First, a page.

Sergei Eisenstein successfully uses new filming techniques, particularly montage editing, to convince his audience that the Tsarist government is evil in his 1925 film, Battleship Potemkin. Several elements of the film stood out as making the film effective propaganda.
First, the editing techniques stirred the audience’s emotions in a way that typical 1925 films would not. Eisenstein was influenced by the work of Lev Kuleshov and was aware of the psychological conclusions of the Kuleshov Effect. Eisenstein uses these conclusions by cutting particular images together to elicit a greater emotional response than any of the images could bring out alone. The Odessa steps sequence is the prime example of this, but another example stood out to me. As the battleship came into Odessa and Vakulinchuk’s body was put on display, at first the crowd mourns. Then, Eisenstein cuts in images of the crowd beginning to clench their fists by using close-up shots of open hands clenching down into fists. This showed the transition from sadness to anger and then to uprising.
The key to propaganda is making the audience sympathize with the desired party. By showing the mistreatment of the sailors, Eisenstein causes the audience to sympathize with them and to despise the Tsarist officers. Another scene that is particularly interesting is the vilification of the Orthodox priest. He raises his cross and waves it around, threatening the sailors with excommunication, while telling them that they are fighting God. Considering that Eisenstein was commissioned by the Soviet government to make this film, the logical conclusion is that Eisenstein is asking that people place their loyalty with the Soviet government rather than with the church.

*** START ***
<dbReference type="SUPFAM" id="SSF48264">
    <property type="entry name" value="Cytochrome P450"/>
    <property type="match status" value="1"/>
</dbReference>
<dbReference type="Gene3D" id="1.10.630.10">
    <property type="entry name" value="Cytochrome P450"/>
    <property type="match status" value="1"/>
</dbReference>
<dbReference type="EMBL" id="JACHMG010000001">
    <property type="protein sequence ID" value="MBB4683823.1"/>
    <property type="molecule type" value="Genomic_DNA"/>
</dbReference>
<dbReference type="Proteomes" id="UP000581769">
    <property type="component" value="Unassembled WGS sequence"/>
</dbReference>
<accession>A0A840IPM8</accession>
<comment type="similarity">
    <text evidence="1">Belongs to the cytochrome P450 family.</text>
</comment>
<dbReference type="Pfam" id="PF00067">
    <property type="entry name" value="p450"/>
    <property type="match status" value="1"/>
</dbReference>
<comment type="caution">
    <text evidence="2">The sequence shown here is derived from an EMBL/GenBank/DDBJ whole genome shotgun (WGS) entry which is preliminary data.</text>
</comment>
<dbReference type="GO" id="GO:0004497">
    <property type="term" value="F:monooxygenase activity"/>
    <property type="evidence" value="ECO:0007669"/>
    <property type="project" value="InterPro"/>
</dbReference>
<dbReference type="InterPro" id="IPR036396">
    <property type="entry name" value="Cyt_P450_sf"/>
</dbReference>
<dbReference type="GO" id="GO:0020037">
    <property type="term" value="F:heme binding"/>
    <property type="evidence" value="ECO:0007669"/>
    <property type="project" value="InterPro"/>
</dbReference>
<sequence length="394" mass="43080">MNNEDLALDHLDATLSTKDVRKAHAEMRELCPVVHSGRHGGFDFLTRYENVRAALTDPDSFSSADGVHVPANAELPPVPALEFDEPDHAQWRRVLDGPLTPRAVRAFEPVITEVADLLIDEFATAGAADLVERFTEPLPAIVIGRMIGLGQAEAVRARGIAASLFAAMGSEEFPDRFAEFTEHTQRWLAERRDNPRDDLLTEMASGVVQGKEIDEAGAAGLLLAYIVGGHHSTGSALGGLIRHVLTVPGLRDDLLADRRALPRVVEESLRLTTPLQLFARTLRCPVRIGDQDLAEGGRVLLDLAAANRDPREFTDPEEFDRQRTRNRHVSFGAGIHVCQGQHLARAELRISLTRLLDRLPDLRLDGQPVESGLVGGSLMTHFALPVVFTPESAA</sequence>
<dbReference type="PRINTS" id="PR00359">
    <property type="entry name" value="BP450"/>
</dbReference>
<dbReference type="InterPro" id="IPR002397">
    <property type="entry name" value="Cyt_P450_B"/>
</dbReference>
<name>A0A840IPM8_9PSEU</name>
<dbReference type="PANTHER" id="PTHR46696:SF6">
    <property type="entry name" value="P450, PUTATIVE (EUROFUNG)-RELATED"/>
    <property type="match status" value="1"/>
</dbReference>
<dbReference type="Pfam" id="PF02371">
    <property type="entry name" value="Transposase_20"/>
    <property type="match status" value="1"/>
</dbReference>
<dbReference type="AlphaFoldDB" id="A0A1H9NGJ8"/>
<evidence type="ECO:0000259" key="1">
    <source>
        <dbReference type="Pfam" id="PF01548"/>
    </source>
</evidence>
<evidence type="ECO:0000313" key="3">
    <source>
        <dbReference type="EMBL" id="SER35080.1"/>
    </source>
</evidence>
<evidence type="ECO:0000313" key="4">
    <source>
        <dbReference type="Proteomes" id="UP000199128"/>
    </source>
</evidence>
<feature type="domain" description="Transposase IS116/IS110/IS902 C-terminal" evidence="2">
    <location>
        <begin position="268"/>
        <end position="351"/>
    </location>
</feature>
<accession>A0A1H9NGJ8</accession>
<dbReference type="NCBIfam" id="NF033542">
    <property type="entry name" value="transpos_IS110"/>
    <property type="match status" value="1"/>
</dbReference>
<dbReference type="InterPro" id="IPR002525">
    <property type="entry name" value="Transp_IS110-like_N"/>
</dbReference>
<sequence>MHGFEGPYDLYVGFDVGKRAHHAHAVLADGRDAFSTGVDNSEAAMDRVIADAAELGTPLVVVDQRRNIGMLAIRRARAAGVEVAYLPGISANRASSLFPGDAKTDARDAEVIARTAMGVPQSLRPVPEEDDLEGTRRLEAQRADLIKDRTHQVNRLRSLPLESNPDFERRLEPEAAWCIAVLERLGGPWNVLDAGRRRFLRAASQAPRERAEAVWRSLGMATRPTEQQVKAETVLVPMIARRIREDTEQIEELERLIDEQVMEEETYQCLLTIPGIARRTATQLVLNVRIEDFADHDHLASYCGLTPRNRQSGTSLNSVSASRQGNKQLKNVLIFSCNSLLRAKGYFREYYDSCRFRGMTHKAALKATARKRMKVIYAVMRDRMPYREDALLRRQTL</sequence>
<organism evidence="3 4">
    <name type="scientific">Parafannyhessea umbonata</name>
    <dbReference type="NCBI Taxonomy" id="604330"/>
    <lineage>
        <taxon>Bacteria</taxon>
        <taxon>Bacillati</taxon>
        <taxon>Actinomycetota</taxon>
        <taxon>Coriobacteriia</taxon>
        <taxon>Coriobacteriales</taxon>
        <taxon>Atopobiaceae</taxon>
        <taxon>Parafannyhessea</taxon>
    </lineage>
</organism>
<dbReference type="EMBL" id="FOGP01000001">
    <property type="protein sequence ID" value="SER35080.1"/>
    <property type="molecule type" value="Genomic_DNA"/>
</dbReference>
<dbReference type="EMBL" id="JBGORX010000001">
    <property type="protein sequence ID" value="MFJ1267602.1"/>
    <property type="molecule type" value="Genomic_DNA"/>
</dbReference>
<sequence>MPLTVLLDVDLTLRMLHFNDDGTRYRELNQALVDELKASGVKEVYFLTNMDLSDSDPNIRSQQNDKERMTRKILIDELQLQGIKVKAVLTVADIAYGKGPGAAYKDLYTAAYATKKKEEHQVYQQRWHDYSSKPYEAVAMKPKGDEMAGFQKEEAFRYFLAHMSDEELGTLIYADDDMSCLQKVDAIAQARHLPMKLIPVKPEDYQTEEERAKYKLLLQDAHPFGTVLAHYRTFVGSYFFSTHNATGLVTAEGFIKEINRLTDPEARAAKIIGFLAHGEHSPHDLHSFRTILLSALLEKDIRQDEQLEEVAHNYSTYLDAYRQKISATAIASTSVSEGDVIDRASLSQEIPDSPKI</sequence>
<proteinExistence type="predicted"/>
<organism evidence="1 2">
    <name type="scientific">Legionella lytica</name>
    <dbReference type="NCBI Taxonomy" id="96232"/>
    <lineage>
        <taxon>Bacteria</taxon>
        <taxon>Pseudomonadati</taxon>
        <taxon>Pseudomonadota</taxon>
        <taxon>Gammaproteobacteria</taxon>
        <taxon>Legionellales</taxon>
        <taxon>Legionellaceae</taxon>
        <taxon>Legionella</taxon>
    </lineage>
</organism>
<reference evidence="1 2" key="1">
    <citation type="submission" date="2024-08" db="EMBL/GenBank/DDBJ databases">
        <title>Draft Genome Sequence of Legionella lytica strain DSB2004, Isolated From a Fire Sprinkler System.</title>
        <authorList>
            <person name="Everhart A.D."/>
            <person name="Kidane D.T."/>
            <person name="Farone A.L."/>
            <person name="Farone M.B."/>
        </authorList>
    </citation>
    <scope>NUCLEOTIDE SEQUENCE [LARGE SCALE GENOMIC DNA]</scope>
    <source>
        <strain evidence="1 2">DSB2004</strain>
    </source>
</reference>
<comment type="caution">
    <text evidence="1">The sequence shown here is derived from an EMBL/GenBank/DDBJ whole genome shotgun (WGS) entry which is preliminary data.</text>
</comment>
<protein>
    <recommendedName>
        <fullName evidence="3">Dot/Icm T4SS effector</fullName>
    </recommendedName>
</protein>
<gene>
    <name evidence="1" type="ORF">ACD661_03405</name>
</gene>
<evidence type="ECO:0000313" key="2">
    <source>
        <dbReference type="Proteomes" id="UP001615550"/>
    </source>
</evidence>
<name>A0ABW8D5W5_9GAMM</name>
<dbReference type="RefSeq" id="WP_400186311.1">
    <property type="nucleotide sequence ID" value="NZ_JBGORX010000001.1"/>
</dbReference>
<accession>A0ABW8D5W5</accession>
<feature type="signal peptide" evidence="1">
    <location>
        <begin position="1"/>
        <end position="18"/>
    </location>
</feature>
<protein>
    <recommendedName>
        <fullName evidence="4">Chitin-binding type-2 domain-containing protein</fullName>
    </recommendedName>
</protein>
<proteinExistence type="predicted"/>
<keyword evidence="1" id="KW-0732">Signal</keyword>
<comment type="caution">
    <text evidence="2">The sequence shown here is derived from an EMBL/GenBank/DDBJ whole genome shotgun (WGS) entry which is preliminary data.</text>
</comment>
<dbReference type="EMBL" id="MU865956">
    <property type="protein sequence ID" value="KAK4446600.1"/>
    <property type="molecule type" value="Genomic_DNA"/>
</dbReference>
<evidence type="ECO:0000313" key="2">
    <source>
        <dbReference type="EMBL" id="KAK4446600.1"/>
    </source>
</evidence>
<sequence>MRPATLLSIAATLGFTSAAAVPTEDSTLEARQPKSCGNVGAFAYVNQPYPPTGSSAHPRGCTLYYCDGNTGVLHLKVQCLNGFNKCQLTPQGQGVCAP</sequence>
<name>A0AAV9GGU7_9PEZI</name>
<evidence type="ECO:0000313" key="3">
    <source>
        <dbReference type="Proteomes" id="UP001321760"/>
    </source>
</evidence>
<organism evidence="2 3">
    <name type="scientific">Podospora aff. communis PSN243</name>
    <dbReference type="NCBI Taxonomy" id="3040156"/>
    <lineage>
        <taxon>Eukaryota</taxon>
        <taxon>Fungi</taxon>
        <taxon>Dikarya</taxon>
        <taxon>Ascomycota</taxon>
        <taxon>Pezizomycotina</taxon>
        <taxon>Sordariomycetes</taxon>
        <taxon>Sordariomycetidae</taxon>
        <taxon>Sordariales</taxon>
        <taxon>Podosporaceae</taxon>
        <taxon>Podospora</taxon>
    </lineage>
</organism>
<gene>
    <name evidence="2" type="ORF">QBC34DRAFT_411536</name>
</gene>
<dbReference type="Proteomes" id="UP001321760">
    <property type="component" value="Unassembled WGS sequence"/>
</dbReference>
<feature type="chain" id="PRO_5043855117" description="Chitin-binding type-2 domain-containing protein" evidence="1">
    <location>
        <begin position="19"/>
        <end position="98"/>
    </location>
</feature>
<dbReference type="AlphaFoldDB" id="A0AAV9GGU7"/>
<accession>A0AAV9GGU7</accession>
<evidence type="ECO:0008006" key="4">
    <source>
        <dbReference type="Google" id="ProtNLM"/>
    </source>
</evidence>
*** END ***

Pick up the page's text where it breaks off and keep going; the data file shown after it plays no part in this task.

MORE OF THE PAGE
Another element of Battleship Potemkin that makes it successful propaganda is the use of amateur actors. It is easier for the Russian audience to relate and be swayed by the film when the actors look like typical Russians. The purpose of most modern films is entertainment, so most of these films feature beautiful actors. People are entertained by watching beautiful people. Eisenstein had a different purpose. He was trying to elicit a particular emotion and a particular loyalty. The most effective way to do this was to show his audience people who looked like them, so that they might better relate. One scene strikes me as a particularly good example of this: the woman carrying her trampled son up the Odessa steps looks like a man. In this way, the scene is not about what you see, but about what you feel. You are not supposed to be thinking about a beautiful woman, but instead about the brutality toward her child and the emotion that she is feeling. Battleship Potemkin is famous as a propaganda film, and rightly so. The filming techniques are excellent and Eisenstein successfully causes his audience to sympathize with the sailors and the Soviet government.